Do not fill in the characteristics now. Your Other’s characteristics are filled in not by you, but by the other players during the game. An Other’s characteristics, once determined, cannot be changed.

The Names of Others are always evocative: Demmorash the Scourge, Titania the Everlight Champion, or Zebulon the Undermaster. Names suggest a great deal about the nature of the Other, but the best names suggest more possibilities than can all be true at once.

The Needs of Others are always derived from humanity: blood, tears, dreams, devotion, or the like.

The Shame of an Other is what sets that individual apart from the rest of their kind, if any. One might have killed the only human woman he ever loved; another might have abandoned his homeworld to utter destruction; yet another might have broken the laws of his kind.

Place your Other card in front of you, along with ten tokens and three blank cards. Punch holes in the four sides of the three blank cards; these are your facades.

Framing Scenes

Play begins with whichever player began the Prophecy and proceeds widdershins around the table. You must spend a number of tokens equal to the characteristics written down on your Other card (this will start at zero). If you cannot spend tokens, you must increase Tension (below) by one for each token for which you are short. If this triggers a Backlash, your scene ends before it began.

On your turn, frame a scene involving some of the cards in the Web on the table. Players’ Other cards cannot be included in a scene unless they have been drawn into the Web. Choose one or more players to serve as the scene’s Audience, and assign roles to the other players. These roles do not need to correspond to cards in play on the table — players may roleplay “incidental” characters as easily as characters bound into the situation.

Machinations

Each player with a role in the scene takes a moment to write down on a blank card one of four things they want to accomplish in the scene. This is their Machination card. They may Reveal characteristics, Corrupt characteristics, Bind cards, or Sever cards. These cards are then passed, face down, to the Audience players.

Revealing adds a characteristic to a card caught in the Web. The card must have an empty characteristic slot. You might write “Reveal that Tony saw the murderer flee.”

Corrupting changes a characteristic on a card in the Web to something else. You might write “Corrupt Jenny’s Popular Girl into Willing Thrall.”

Binding connects a card to a card in the Web. You may introduce new cards into play in this way; if it is a new card, you must write a name across the top as it is placed on the table. You might write “Bind Jenny to Tony.”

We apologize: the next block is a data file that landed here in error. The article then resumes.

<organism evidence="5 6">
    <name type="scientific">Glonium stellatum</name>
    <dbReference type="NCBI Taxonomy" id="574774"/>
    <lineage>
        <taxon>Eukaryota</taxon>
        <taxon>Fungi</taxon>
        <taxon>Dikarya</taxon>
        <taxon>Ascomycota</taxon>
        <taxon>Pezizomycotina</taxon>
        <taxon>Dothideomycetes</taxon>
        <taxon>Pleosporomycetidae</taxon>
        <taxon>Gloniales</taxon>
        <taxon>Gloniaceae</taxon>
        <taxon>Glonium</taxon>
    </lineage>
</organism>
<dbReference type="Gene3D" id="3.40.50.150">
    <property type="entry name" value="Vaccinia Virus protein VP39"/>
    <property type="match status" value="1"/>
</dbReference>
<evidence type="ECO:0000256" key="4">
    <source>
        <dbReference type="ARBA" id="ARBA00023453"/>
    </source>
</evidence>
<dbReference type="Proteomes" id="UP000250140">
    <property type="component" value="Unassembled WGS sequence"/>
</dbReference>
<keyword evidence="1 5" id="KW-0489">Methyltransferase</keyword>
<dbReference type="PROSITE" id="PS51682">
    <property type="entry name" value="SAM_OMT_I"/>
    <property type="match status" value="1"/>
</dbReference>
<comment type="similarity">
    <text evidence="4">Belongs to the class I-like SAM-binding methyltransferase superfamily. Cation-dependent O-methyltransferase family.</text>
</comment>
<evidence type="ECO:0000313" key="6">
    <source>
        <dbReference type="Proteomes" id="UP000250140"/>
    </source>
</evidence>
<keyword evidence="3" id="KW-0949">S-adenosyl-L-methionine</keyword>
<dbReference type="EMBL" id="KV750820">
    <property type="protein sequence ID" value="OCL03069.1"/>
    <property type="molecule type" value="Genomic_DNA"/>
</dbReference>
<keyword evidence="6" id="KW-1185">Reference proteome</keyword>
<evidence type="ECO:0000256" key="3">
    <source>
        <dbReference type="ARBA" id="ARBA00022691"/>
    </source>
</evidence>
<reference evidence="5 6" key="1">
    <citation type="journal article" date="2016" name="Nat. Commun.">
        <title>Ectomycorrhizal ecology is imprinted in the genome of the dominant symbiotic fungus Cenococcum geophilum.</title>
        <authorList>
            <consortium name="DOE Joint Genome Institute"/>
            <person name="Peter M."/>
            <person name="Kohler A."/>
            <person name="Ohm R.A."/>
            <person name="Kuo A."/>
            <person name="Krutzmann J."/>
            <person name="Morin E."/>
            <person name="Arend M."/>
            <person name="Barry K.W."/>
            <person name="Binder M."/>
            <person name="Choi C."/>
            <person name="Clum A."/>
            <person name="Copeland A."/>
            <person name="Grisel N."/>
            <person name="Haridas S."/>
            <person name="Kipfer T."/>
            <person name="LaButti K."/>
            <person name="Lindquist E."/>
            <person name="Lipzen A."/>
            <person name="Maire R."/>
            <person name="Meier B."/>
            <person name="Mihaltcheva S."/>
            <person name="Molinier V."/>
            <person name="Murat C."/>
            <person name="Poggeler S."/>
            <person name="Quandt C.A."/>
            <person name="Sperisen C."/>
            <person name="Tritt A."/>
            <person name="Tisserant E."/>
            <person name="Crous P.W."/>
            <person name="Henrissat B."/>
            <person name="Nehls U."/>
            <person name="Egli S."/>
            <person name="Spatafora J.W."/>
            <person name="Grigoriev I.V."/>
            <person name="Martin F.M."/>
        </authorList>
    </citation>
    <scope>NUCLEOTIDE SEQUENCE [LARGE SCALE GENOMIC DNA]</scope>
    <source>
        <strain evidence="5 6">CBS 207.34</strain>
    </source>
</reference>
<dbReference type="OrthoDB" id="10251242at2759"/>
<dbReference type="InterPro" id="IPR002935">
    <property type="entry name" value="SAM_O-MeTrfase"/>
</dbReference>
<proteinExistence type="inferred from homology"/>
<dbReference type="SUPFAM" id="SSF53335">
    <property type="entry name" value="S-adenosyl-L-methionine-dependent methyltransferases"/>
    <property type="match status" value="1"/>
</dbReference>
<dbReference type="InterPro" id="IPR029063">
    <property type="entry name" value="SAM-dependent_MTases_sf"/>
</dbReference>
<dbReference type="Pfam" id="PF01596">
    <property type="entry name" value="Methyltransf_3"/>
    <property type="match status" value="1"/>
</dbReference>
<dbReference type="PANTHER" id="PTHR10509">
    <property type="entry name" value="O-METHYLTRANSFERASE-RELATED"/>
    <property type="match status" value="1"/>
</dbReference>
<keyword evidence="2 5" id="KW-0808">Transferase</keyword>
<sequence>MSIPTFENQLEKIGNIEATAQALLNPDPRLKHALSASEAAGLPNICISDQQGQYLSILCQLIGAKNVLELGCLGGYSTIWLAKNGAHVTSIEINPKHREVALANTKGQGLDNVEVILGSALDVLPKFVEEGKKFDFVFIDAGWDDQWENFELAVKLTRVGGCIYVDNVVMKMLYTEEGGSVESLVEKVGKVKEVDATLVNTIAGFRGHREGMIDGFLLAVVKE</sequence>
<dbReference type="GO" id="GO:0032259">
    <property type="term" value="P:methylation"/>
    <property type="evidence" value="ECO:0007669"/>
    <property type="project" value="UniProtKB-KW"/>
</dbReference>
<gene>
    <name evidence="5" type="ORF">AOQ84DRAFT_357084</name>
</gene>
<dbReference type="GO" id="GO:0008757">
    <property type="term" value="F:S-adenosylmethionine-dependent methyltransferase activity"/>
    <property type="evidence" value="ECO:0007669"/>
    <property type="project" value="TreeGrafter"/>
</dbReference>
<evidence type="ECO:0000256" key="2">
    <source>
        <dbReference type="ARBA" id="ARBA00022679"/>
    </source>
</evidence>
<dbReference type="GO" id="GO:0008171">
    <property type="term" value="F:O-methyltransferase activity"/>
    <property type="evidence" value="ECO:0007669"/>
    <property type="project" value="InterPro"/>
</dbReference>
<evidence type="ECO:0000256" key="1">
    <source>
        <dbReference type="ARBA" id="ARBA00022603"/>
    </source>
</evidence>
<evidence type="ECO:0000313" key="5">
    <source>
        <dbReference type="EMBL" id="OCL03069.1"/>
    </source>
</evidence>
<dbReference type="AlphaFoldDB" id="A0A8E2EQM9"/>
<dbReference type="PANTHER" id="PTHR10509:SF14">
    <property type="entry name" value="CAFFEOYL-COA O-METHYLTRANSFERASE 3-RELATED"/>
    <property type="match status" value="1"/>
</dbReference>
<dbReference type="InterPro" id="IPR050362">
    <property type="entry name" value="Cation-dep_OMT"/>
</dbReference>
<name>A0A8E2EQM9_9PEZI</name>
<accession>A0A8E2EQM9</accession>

Severing cuts a connection between two cards. All cards must be connected, eventually, to the Chosen One; if a Sever would cut the card off from the Chosen One, it is invalid. You might write “Sever Jenny’s connection to Tony.”

Conflict

When two players come to a disagreement over the course of events in a scene, either player may call for Conflict. The player who calls for conflict is the aggressor; the other player is the defender. The aggressor begins by spending a token to activate any characteristic or connection involved in the scene and explaining briefly why that argues for their point of view; the defender must spend a token to activate another characteristic or relationship to respond. Then the roles reverse and the defender activates something to which the aggressor must respond. Roles continue to flip back and forth until one player does not respond, either because they have run out of spendable tokens or there are no more applicable characteristics or relationships. The other player then gets his way.

Facade Cards and Other Cards

Facades are special cards employed by players to project their conspirator’s influence into a scene in a more powerful way. Facades may be the Other physically present but in supernatural disguise, an illusion sent from afar, minions acting in the service of the conspirator, or any other such explanation. Facades are usually used more than once, and develop a certain personality of their own; this personality may reflect the real Other, but this is not necessarily true.

Blank Facades can be brought into a scene and bound to any card in that scene with open holes. Facade cards already in play can appear in any scene if they are connected to another card that is in the scene — either as a character being played, the location the characters are at, or a prop in the possession of a character being played. Both methods cost one token, and can be done at the start or in the middle of any scene.